May 23rd 2015 is a day that will forever be etched in the memory of the LGBT community in Ireland. It was the day the result of the marriage equality referendum was was announced, and 62% of our nation said that we were equal.
On 24th May 2015, Limerick woman Ann Blake received a text from her brother, asking ‘How’s the morning after the life before?’ This question became the title of the play ‘The morning after the life before’ which is currently playing at the Bewleys Cafe Theatre. Continue reading Theatrical: ‘The morning after the life before’
I have never read ‘The Country Girls’ by Edna O’Brien. This book was published in 1960, and was the debut novel by the Clare writer. Notorious upon its release for its depiction of the sexual awakening of a pair of young Irish women in catholic Ireland, it was banned by the censorship board for being a dirty, filthy book. Naturally when read through the prism of 2019, it is very tame indeed. Well the book has been adapted by the Abbey Theatre. Last night I went to see it. Continue reading Theatrical: ‘The Country Girls’
December 2015 was a funny time. I’d been back in Dublin for a month, after years in Amsterdam, feeling like I’d made the biggest mistake of my life coming home. It was the dead of winter – always a miserable time. I was working in the industrial wastelands of county Dublin with my bullying colleagues Mouth-Breather and Potato-Head (not their real names); and I was flat-sharing in the leafy suburb of Castleknock with the deranged FlatEnemy who lectured me constantly about how he was going to be a millionaire. I was less than content. I remember one evening seeing a YouTube link called ‘I’ve been radicalised’ starring the artist Scottee, describing his rage at being bullied and abused for being a fat, camp gay guy. It was powerful, in the way that honesty mixed with anger tends to be. Continue reading Theatrical: ‘Fat Blokes’
‘A ticket for one please’ said I, with a devil-may-care, jaunty attitude. It was 7.25. The show was not starting until 7.45. I had oodles of time.
‘Sorry sir, I have just sold the last ticket.’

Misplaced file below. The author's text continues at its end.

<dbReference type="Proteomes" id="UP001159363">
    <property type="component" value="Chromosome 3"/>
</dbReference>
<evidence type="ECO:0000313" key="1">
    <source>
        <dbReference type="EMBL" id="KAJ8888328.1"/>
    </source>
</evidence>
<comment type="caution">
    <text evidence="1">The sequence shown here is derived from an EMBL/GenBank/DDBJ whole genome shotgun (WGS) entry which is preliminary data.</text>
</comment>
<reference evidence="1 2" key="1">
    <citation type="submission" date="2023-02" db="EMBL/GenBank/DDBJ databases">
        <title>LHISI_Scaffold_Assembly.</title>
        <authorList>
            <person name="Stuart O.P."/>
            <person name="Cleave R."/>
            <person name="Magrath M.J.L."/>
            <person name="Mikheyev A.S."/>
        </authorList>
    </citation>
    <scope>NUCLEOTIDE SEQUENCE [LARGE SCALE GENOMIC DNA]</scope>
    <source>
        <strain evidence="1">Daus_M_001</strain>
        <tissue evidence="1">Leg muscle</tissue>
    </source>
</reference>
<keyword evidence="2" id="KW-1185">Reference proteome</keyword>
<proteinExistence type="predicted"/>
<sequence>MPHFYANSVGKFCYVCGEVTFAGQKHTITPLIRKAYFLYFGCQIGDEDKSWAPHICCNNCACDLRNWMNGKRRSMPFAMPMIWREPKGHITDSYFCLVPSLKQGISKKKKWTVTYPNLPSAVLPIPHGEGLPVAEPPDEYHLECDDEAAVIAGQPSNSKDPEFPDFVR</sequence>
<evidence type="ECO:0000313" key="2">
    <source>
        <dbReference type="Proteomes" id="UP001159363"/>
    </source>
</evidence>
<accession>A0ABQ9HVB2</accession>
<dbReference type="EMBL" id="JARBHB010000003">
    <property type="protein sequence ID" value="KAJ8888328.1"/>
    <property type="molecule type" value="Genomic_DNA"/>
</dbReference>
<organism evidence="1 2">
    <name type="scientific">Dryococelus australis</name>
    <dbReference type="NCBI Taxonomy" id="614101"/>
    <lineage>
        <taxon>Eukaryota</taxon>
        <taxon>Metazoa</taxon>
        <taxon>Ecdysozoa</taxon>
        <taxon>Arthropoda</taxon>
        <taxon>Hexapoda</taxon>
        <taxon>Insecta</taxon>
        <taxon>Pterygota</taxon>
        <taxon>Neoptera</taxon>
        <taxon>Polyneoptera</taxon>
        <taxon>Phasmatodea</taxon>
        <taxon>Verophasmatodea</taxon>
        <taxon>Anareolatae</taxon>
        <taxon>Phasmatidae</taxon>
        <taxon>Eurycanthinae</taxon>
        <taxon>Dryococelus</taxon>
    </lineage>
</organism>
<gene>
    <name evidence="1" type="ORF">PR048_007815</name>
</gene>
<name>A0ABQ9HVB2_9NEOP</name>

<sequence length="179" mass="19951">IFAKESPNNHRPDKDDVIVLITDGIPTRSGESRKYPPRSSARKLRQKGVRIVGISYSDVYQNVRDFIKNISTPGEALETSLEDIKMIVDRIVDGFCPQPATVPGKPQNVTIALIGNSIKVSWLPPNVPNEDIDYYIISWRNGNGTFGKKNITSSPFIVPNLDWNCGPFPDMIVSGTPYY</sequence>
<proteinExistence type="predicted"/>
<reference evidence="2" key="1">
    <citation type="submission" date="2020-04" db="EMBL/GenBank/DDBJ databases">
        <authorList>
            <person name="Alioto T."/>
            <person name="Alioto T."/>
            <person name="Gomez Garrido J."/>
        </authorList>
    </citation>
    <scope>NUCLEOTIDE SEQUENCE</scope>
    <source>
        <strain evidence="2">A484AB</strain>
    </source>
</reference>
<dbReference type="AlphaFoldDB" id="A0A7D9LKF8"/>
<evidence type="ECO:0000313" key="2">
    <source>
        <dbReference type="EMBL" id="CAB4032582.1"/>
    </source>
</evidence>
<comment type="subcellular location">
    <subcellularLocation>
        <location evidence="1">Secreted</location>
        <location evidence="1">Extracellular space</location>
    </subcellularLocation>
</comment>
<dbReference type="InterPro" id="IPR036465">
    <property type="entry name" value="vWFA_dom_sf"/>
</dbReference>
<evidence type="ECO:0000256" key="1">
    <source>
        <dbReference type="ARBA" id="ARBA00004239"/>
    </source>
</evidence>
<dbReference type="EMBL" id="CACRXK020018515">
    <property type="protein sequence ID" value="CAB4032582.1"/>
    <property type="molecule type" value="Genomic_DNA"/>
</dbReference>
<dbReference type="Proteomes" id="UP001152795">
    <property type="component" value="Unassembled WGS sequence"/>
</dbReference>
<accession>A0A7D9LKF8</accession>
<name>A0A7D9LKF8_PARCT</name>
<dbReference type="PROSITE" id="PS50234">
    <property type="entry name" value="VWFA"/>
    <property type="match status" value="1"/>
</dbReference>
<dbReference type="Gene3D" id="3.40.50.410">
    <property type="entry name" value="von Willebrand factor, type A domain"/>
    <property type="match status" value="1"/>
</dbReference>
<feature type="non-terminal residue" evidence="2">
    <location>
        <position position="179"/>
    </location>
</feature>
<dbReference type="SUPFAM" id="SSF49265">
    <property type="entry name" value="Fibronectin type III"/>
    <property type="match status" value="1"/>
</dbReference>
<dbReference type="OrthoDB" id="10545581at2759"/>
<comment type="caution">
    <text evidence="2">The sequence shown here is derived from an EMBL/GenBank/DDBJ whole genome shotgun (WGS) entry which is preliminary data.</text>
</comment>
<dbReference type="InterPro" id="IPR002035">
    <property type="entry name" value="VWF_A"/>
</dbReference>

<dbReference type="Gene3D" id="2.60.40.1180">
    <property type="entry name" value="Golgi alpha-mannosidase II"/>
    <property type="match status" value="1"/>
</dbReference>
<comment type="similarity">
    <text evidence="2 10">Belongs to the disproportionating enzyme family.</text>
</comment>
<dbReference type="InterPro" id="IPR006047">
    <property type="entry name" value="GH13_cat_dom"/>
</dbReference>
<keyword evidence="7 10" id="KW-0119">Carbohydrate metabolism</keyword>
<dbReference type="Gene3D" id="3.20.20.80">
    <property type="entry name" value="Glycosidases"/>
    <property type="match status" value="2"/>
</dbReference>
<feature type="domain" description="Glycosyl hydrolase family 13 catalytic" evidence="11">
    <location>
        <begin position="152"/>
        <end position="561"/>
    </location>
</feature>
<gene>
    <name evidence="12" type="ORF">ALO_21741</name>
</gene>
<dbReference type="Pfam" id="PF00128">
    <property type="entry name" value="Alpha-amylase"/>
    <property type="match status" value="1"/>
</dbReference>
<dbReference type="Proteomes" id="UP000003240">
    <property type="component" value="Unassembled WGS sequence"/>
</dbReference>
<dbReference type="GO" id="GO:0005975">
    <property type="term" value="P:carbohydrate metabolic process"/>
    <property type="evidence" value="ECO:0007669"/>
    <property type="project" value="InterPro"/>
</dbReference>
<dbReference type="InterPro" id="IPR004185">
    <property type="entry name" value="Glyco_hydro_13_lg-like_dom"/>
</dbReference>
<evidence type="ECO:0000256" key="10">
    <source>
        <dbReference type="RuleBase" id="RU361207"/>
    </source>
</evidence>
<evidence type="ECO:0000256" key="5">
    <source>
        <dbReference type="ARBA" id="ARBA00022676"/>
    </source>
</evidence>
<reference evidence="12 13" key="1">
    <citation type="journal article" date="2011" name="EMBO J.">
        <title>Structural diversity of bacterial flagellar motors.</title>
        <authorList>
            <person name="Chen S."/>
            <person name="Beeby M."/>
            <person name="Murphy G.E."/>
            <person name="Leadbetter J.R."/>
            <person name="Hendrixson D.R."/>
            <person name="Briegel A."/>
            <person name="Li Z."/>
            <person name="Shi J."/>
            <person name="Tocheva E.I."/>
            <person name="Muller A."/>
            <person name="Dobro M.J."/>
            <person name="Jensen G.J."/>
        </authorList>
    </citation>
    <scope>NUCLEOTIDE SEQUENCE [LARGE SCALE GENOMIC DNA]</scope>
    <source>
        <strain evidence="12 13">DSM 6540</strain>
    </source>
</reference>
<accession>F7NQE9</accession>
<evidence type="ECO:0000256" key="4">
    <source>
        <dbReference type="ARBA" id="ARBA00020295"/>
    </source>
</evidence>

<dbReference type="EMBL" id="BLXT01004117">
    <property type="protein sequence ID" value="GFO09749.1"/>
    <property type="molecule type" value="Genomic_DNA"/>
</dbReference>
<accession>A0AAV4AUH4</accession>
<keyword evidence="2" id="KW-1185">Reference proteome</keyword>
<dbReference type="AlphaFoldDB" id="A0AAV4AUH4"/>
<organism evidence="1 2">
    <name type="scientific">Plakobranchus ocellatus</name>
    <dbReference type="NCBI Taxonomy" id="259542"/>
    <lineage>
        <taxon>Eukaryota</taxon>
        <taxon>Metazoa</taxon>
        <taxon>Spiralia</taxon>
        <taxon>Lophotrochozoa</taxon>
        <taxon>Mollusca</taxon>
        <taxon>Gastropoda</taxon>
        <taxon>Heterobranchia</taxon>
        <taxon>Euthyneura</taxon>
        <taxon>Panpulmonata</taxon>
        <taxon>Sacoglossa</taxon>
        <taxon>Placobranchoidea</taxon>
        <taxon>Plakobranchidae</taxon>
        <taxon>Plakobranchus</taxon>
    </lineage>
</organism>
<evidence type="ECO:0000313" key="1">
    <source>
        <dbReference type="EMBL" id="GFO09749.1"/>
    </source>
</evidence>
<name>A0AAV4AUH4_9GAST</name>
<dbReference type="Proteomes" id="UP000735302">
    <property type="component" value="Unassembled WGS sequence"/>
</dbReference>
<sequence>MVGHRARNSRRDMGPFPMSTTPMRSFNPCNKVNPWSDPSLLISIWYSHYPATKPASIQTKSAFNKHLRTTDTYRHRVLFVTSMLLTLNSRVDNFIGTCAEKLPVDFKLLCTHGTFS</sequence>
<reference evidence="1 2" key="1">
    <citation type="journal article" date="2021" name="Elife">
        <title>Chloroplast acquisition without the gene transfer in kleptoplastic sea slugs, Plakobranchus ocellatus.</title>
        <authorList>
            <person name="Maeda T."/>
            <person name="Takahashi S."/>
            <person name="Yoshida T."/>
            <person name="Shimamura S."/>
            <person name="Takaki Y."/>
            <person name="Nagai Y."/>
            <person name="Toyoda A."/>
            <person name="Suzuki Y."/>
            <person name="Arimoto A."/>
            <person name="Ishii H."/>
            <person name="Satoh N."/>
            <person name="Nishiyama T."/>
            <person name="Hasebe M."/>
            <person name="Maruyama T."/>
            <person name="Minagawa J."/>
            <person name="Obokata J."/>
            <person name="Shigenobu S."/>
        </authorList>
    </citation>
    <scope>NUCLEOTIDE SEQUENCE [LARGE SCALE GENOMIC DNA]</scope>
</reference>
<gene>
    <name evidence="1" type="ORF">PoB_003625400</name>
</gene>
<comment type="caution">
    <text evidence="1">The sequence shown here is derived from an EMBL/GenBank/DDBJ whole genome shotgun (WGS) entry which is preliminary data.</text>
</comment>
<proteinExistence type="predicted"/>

I was horrified. Not only was the show sold out, but I had been addressed as ‘Sir’ by the youth at the counter. I am not a ‘sir’. I am young, fresh, vibrant and vivacious – in my own head at least. Continue reading Theatrical: ‘140 Characters’ and ‘Dog Boy’
I don’t make new year’s resolutions, so for 2019 I hatched a plan – I was going to explore more classical theatre. I regularly avail of new shows. Didn’t the ancient Greeks invent the art form though? I have thousands of years of catching up to do. I decided that this Wednesday I would have an adventure, and attend ‘The Bear’ by the Russian playwright Anton Chekhov. Continue reading Theatrical: ‘The Bear’
On Saturday night I attended my first ever play at the legendary Gaiety theatre in Dublin. Built in 1871 it is Ireland’s oldest continuously running theatre (Smock Alley is older but only recently reopened). Famed for its annual three month summer season of Riverdance to fleece American tourists; and its Christmas pantomime; it also stages plays and musicals throughout the rest of the year. With seating for over 2000 people it is the grand old dame of Dublin theatre, designed in a deeply gaudy manner. Naturally I loved it. Having done a bit of research I was unsurprised to discover the at the upper circle of the theatre was a place where fancy gentlemen used to congregate for encounters, at the time where such shenanigans were illegal. Continue reading Theatrical: ‘The Cripple of Inishmaan’ at the Gaiety Theatre
I love the theatre – there is something magical about waiting in the dark for a show to begin. A live performance is so much more immediate and wrenching than watching something on a screen. The joy generated by a good show and performance is electric. Having dabbled in the dark theatrical arts myself – as a performer, writer, director, stage manager; lighting technician and sound technician (when you work in no budget theatre, necessity requires versatility) – I can appreciate the effort that goes into getting a play from an idea in a writer’s head to the closing night. It can be gruelling (not in the same manner as working on a chain gang might be, granted, but tiring nonetheless). I attend a show, wanting to like it – mentally willing the actors to give an impressive performances. Continue reading Theatrical: ‘The Ridleys’ at the Peacock
On Saturday I went to the theatre, to see the deeply controversial play ‘Come from away’. Continue reading Theatrical: ‘Come from away’
In ancient Greek mythology, Iphigenia was the daughter of King Agememnon and Queen Clytemnestra, who was sacrificed to the gods to for a wind change which would allow the king to invade Troy. In the play ‘Ipghigenia in Splott’ in Smock Alley Theatre, Ipghgenia (Effie) is a hard boiled young woman in a hoodie, who terrorises her neighbours as she prowls the street of her estate. Hard drinking, tough-as-nails, she knows what people think of her. But she doesn’t care. Continue reading Theatrical: ‘Iphigenia in Splott’
Was I interested in going to see a staged reading of a play? Well sure. A staged reading of a play is exactly that – the actors stand on stage and read the text out loud, to an audience. It is different from a table reading in that it is not merely the actors reading the play among themselves. There is an audience. It is a very preliminary stage of any production. So early that even if it not an original piece you generally don’t need to pay the writer to stage it. It can be a rewarding means of sourcing cheap entertainment. You are not getting a full on production. It is only semi-rehearsed, so it is not expected to be as impressive as a fully rehearsed and learned performance. Continue reading Theatrical: ‘Death of a Salesman’